This must also be an important issue for those that uses phones as security tokens, i.e. banks and other important institutions that sends an SMS with credentials to provide verification - it's a very insecure solution since the phone may have an app that forwards the credentials to a third party that can use this to access the system.

  • by ThePhilips (752041) on Sunday August 10, 2014 @04:16AM (#47640889) Homepage Journal

    "We saw that on startup, the phone sent the telco name to the server api.account.xiaomi.com. It also sent IMEI and phone number to the same server," F-Secure said.

    When my Android phone starts, I'm pretty sure it sends the same shit to api.account.google.com or some such. And probably to api.account.samsung.com. Because I have Google and Samsung accounts and I'm logged in by default.

    Has the F-Secure tried to, as article mentions, disable the Mi Cloud account? Probably not. Because it wouldn't have been in the news then.

    When news comes from "security" consultancies, I frankly often side with the manufacturers. The ensuing hype only promotes the "consultancies" - and does nothing positive for the manufacturers. Why would they (manufacturers) add something to the phone to help promote the "consultancies"?!

  • by jbolden (176878) on Sunday August 10, 2014 @04:35AM (#47640953) Homepage

    Between commercial malware and government agencies, how do you keep your phone's data relatively private?

    There are 4 main smartphone brands:

    Apple is in the hardware business. Their goal is to sell you hardware with a basket of software that enhances the experiences and showcases the hardware.
    Blackberry is in the enterprise software business. Their goal is to sell you hardware that ties you to a management system from which they make their margin.
    Microsoft is in the productivity software business. Their goal is to sell you an endpoint that showcases the features of their productivity suites including their server / cloud based collaboration tools.
    Google is in the advertising business. Their goal is to sell you an endpoint that showcases their web services. Those web services are designed to collect information about you to sell to advertisers.

    Of those 4 companies which do you think you are going to have the toughest time with privacy? If you care about privacy and don't have a strong reason to pick Android, don't use Android, it is quite obviously going to have to be the worst of the 4. You are going to have to cut against the grain to be secure and be on a platform designed advertisers. The other 3 while they may have problems are all much much better on privacy. Blackberry's balance feature allows you to create a container which divides your data a secure side and an insecure side. They offer things like secure browsing by default. You want security choose an operating system designed to enhance not reduce security. Apple and Microsoft are sort of midpoints. Apple is very good about now allowing applications to upload data you don't know about sharing between apps is off by default. Microsoft emulated the Apple sandboxing, certification and limited interaction approach we'll see if overtime they maintain it. If you want to use these devices and have secure data something like Good's containers (which do work on Android) provide a pretty excellent way to keep specific data associated with specific applications secure.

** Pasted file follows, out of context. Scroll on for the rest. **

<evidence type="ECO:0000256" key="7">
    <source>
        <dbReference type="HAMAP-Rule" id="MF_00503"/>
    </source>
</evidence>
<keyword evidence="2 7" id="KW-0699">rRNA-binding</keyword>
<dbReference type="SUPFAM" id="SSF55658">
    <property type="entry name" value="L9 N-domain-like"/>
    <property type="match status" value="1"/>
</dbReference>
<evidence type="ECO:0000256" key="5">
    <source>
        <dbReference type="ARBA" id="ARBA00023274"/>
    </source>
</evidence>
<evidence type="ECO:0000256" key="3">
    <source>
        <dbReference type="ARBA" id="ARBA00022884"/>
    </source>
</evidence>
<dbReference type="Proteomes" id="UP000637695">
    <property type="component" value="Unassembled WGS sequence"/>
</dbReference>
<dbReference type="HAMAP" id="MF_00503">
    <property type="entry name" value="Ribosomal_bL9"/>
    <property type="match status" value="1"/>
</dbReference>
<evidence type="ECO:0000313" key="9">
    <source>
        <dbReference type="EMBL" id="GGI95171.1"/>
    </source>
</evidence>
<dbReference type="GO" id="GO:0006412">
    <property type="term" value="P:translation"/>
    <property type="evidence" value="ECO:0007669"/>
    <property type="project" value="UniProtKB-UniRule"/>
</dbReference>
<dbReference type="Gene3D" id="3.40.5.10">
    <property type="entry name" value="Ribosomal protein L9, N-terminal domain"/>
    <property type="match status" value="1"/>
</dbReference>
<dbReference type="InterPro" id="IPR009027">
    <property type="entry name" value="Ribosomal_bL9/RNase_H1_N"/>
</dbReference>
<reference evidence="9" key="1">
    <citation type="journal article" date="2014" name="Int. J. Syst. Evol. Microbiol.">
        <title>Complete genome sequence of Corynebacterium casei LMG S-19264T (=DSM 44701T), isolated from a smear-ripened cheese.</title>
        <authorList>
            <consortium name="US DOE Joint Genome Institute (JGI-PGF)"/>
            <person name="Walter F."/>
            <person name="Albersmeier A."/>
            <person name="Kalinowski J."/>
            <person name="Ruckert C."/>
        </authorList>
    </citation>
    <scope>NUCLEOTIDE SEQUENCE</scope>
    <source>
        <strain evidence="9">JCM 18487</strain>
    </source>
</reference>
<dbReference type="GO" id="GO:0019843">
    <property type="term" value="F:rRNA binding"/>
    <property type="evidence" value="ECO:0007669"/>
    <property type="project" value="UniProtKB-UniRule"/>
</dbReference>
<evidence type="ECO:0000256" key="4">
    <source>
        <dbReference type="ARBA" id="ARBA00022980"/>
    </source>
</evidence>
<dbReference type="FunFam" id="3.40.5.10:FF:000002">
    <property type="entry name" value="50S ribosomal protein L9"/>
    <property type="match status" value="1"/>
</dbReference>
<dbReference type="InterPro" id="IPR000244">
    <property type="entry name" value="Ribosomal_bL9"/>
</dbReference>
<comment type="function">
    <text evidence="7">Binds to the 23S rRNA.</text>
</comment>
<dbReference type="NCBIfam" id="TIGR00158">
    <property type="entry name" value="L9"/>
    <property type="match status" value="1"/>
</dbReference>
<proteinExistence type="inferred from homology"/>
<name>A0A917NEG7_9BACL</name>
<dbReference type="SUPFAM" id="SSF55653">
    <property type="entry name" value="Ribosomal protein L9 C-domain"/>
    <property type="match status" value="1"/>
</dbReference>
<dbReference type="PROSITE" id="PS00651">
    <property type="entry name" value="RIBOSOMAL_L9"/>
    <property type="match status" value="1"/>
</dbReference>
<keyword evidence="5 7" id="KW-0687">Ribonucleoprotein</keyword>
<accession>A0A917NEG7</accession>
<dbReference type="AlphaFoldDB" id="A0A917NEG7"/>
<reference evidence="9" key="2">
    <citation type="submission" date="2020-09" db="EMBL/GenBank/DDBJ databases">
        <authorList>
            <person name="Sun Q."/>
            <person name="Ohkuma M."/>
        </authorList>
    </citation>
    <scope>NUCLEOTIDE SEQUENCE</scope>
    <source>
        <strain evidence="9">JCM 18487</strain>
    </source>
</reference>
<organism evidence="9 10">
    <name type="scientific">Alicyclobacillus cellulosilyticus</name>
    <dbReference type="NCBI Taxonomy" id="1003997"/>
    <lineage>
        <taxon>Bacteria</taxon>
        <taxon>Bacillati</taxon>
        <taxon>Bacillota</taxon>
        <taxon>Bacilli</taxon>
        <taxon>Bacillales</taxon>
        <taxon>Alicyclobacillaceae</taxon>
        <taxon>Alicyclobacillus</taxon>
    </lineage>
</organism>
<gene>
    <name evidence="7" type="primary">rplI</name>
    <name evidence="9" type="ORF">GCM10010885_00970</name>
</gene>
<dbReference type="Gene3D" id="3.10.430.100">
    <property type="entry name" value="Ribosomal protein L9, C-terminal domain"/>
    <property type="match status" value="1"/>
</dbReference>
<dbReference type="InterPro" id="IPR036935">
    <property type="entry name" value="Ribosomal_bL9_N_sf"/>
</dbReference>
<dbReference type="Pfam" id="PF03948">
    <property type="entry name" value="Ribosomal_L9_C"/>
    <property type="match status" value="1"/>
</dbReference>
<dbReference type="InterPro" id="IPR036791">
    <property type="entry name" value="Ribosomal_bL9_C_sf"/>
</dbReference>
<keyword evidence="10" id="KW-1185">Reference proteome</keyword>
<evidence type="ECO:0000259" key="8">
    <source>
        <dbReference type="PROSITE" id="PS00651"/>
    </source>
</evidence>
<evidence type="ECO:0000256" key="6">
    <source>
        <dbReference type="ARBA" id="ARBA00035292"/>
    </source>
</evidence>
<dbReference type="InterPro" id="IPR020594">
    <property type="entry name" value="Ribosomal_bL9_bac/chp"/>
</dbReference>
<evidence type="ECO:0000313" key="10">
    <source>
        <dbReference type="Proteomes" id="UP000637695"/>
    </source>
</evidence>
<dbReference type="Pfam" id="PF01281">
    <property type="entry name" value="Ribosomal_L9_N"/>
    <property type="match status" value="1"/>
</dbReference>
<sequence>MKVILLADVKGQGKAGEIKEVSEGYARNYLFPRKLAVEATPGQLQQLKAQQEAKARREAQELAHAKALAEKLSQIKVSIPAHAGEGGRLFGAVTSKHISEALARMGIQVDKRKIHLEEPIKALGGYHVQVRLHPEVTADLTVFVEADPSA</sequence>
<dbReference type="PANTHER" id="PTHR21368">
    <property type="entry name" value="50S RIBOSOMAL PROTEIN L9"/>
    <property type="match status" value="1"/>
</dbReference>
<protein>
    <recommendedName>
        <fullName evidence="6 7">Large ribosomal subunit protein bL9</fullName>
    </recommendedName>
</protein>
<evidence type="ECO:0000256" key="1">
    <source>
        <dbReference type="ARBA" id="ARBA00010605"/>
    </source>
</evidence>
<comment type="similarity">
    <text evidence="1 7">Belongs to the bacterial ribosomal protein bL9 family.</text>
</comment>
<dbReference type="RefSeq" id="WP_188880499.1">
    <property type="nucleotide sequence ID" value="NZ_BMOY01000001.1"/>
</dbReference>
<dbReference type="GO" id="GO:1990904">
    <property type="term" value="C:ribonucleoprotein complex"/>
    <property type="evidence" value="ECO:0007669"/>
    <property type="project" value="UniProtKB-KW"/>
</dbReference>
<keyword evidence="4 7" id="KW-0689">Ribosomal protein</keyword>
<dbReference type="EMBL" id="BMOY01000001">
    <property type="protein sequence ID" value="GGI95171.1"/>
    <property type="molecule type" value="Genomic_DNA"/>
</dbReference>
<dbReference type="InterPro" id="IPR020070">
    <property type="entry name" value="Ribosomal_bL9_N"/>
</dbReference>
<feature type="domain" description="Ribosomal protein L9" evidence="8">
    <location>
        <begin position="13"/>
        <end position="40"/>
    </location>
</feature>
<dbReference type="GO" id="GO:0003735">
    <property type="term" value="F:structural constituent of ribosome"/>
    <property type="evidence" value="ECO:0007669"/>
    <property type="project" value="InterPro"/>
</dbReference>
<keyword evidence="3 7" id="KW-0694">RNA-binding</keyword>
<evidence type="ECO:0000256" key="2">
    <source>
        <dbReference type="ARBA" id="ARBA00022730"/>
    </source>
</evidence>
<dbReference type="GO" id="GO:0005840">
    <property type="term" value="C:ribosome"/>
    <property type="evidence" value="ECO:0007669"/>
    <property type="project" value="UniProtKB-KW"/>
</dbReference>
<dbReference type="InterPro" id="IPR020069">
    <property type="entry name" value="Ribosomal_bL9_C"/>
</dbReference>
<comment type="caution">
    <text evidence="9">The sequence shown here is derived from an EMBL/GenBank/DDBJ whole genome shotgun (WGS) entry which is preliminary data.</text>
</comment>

• by Anonymous Coward on Sunday August 10, 2014 @06:09AM (#47641105)

    Google does _not_ sell user information.

    They sell _the use_ of user information.

    It is not the same thing.

    Selling "Joe Blow works at Acme Corp and shops for sex dolls" is selling user information.

    Selling "I will advertize your sex dolls to people who shop for them" is selling the _use_ of the information. Only Google knows you are Joe Blow at Acme with an interest in sex dolls. The advertiser does not; they just get a service that makes use of Google's knowledge.

    Yes, Google knows your stuff. But they don't have to sell your info in order to profit from it.

  • by jareth-0205 (525594) on Sunday August 10, 2014 @06:29AM (#47641153) Homepage

    > Unfortunately, that won't help. Your phone number(s) and your home address are already on many of your friend's devices under your real name. Apple, Google & Co already have your details [...]

    While it's important to keep that in mind, the "this won't help" mindset is a classical fallacy: someone gotta start, and if (and when) it's widespread enough, it'l help all of us. Like higiene.

    You don't spit on the roads, do you? Or do you shit out your window?

    So if you implement that -- have a talk with your friends about it too.

    Well not really, because *everybody* has to do it or it's useless, and since your phone number could easily be in 100 phonebooks that's alot of poisoning to do. And As soon as people start doing it in numbers you can imagine a malicious Google (or whatever) would implement anti-poisoning analysis.

    I believe the only real solution, which is unpopular on this largely libertarian site, is to have stronger protections in law, making data about you your property and controlled as such, and penalties for misuse the same seriousness as theft. That's a long way from where we are now though.